When I saw Ed Zwick's underwhelming WWII drama Defiance at the end of last year, I was intrigued by the underlying story and saddened that it had been brought to life with such schmaltzy and obvious strokes. I felt like there was more to be known, a deeper truth to the Bielski Brothers that would be far more interesting than what Zwick put on the screen. With this in mind, I looked to The Bielski Brothers: Jerusalem in the Woods, a program made for the History Channel in 2006. Though the 47-minute documentary does gets a little closer to an account presented without a dramatist's varnish, it still seems like only part of the tale is touched on.
The Bielski boys were three Jewish sons of a family living in Belorussia when the Germans invaded in 1941. Determined to survive, the trio--Tuvia, Zus, and Asael--established a roaming camp in the forests that became a safe haven for Jews on the run. They built a mini community and worked with Russian soldiers to stage daring raids on German forces, often crippling the supply chain that would have given the Nazis much needed replenishment on the front lines. Three years later, as WWII finally came to a close, the ranks of the Bielski camp had swelled to over 1,200. They accepted young and old alike, and many families exist to this day only because of their efforts.
The Bielski Brothers is put together using a standard television documentary format: talking heads combined with photographs and pertinent archival footage. The interview subjects are either survivors who spent the war in the forest with the Bielskies or their direct descendents. The family itself is represented in both categories, with participants that include Aron Bielski, youngest brother in the Bielski clan and part of the camp effort; Asael's daughter Assaela; Tuvia's son Mickey; and Zus' boys, Zui and Jay. There is also a brief snippet of an interview with Tuvia from the 1980s. This is the story told by the people who were there, and thus it becomes theirs. Which is not necessarily a bad thing, but it means we get much more about the workings of the camp, how people came to join, and the perils that marked the road to survival. This means that Tuvia, Zus, and Asael become sidelines in their own documentary, figures on the periphery of the human drama that end up portrayed more as super beings than human ones in the telling.
I think the problem here is that, when turned into a war picture like Defiance, the history is under the sway of filmic convention; in a short piece like The Bielski Brothers: Jerusalem in the Woods, the director is driven by the material at hand and limited to the space he's been allotted. (Dean Ward wrote, produced, edited, and directed the program.) Given the sprawling narrative that came out of the Bielski shelter, there is no way to contain it all and still work in the scheduled commercial breaks. It practically needs two documentaries, one specifically about the brothers and one about the camp and the people who followed them. Trying to stuff both into this one means we only just skim the surface, and I still want to go deeper.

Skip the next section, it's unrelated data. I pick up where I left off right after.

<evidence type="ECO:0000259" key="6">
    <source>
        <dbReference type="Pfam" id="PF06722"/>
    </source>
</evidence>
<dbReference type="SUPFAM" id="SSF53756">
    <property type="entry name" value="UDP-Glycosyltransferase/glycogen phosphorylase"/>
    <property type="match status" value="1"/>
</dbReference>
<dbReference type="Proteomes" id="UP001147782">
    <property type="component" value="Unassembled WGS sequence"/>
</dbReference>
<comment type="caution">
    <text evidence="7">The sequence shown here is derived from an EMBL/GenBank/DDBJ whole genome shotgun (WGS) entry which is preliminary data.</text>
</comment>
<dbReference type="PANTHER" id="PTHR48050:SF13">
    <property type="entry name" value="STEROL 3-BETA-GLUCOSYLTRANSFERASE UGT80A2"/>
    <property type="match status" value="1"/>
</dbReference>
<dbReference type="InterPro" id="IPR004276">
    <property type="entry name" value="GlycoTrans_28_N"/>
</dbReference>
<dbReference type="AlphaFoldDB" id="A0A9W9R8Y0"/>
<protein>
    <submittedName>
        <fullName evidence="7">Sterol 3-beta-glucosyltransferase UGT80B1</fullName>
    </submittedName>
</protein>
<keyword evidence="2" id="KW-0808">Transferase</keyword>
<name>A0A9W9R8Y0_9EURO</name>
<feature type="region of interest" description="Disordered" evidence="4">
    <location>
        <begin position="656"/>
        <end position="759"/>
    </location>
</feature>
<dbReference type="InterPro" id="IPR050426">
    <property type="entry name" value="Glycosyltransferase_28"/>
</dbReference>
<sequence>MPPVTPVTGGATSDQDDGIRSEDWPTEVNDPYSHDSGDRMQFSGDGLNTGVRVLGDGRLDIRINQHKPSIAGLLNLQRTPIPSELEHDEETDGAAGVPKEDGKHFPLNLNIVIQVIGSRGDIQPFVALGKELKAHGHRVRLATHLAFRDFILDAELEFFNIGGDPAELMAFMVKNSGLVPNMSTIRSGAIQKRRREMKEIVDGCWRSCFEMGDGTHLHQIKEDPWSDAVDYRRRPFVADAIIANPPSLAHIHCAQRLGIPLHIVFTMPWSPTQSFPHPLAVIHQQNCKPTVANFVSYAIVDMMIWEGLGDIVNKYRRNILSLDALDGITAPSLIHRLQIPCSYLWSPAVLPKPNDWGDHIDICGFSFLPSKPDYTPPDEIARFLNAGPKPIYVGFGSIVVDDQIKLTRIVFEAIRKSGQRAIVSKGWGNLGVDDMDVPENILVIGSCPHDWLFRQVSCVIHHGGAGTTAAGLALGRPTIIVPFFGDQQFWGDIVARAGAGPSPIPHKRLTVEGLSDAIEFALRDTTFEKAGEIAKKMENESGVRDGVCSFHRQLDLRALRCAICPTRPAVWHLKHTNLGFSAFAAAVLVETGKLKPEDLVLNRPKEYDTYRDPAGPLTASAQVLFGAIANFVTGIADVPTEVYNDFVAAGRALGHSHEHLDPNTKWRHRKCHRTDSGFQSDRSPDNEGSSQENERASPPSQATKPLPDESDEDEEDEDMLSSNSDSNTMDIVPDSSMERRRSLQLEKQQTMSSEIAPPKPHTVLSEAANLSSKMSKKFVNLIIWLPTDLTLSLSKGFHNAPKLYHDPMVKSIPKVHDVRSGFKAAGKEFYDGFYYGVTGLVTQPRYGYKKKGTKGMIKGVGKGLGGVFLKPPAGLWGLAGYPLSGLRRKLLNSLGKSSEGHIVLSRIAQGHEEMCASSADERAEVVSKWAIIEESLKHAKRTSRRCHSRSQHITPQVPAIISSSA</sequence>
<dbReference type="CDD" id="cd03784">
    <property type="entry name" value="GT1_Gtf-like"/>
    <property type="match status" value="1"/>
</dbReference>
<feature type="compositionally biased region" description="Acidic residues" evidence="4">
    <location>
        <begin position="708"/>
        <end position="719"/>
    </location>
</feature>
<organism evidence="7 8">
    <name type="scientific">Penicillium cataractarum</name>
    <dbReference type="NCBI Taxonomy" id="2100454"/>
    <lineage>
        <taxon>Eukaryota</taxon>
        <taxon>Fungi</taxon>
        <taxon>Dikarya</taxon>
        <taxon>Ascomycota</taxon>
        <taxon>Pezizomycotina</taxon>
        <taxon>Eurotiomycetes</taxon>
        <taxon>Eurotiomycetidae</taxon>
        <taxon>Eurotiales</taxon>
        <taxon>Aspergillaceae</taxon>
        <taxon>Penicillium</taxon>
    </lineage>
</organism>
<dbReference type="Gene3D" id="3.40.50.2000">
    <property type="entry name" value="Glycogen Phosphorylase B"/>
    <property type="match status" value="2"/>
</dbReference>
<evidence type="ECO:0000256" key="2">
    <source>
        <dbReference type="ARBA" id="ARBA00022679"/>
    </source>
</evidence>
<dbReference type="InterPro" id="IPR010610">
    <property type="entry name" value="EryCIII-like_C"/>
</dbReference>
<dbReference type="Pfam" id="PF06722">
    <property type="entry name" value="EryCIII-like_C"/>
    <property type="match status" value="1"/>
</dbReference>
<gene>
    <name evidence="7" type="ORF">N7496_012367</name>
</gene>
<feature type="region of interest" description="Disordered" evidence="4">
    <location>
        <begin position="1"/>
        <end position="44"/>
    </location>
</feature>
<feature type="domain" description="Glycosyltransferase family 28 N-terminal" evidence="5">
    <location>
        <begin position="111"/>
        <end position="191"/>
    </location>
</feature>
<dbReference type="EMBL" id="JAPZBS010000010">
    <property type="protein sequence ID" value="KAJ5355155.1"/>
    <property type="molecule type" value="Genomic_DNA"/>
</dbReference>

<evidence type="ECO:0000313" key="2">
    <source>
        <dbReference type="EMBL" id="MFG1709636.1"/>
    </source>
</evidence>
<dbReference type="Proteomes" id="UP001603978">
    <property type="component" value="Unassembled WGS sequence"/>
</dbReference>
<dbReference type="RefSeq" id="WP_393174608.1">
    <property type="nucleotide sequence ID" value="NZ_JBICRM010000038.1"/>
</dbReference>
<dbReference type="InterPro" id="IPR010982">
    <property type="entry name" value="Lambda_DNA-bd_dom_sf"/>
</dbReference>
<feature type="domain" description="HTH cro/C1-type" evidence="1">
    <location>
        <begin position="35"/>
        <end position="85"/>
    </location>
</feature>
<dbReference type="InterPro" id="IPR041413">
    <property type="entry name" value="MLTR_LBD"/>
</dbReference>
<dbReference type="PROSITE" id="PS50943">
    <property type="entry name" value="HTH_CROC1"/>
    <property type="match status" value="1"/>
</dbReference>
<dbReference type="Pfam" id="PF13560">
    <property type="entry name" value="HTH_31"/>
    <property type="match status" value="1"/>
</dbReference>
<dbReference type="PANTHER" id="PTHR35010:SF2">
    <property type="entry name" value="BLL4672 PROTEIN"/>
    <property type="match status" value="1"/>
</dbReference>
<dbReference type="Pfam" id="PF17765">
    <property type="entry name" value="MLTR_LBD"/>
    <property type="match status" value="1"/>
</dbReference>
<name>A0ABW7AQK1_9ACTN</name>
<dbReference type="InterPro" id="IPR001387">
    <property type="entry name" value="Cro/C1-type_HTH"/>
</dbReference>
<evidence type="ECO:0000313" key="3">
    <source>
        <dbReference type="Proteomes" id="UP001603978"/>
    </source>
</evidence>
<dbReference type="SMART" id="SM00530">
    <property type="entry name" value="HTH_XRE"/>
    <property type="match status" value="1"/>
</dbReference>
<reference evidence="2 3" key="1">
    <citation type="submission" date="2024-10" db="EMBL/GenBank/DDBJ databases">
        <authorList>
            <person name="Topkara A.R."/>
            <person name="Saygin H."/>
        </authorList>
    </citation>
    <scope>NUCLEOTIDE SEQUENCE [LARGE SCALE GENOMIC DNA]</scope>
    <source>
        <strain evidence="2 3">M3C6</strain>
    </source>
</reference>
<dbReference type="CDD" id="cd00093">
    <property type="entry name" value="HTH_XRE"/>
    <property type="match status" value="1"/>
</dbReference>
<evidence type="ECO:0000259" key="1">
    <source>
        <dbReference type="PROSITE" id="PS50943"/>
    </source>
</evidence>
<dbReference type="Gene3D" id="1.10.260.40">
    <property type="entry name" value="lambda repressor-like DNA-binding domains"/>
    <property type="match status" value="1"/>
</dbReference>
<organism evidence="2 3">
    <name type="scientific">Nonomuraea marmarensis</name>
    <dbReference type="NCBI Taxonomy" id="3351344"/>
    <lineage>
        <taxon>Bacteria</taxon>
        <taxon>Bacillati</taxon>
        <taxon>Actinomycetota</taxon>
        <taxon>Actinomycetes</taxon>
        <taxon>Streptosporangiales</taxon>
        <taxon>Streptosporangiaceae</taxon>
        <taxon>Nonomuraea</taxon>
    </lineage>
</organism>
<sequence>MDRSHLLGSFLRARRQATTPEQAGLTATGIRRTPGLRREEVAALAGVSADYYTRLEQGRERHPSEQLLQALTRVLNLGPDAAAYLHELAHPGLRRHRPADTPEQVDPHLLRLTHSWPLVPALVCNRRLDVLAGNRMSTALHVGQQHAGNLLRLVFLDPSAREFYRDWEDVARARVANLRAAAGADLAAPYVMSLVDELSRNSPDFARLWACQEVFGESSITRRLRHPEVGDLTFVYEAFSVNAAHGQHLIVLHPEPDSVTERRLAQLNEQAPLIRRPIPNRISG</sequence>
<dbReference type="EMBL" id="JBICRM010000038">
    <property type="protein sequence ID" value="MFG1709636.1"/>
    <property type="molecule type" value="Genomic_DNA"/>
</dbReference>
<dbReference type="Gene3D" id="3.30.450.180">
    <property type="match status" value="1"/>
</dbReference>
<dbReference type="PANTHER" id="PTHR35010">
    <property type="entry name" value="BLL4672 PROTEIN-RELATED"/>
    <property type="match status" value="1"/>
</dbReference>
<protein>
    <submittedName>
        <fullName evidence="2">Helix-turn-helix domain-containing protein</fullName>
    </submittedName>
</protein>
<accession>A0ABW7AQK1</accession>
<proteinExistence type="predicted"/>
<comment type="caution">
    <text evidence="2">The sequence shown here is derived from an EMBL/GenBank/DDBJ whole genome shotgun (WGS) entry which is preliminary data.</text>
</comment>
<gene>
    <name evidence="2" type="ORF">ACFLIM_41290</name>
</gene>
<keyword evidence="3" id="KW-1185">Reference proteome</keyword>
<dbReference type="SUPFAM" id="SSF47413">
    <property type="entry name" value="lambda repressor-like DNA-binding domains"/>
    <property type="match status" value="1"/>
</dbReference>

The Bielski Brothers: Jerusalem in the Woods is shown in a widescreen, non-anamorphic transfer that is of excellent quality in terms of color contrast and clarity of picture. A fairly recent television production, it's up to current standards of what we might expect in terms of cable broadcasts. The picture does suffer from some interlacing problems on DVD, however, so expect some minor combing in the image.
The stereo mix is very good. No glitches, excellent clarity.
Rent It. The Bielski Brothers: Jerusalem in the Woods is a very good documentary about the heroic efforts of a trio of Jewish siblings to create a safe haven for the victims of Nazi cruelty in Belorussia in WWII. It is, however, very short. At a mere 47 minutes, the filmmakers barely have enough time to cover the camp and how it managed to stay together for the duration of the war, and so the leaders of the community are still somewhat of an enigma. A good start, but it seems one must still look elsewhere for a more detailed portrait of the Bielskies.
Jamie S. Rich is a novelist and comic book writer. He is best known for his collaborations with Joelle Jones, including the hardboiled crime comic book You Have Killed Me, the challenging romance 12 Reasons Why I Love Her, and the 2007 prose novel Have You Seen the Horizon Lately?, for which Jones did the cover. All three were published by Oni Press. His most recent projects include the futuristic romance A Boy and a Girl with Natalie Nourigat; Archer Coe and the Thousand Natural Shocks, a loopy crime tale drawn by Dan Christensen; and the horror miniseries Madame Frankenstein, a collaboration with Megan Levens. Follow Rich's blog at Confessions123.com.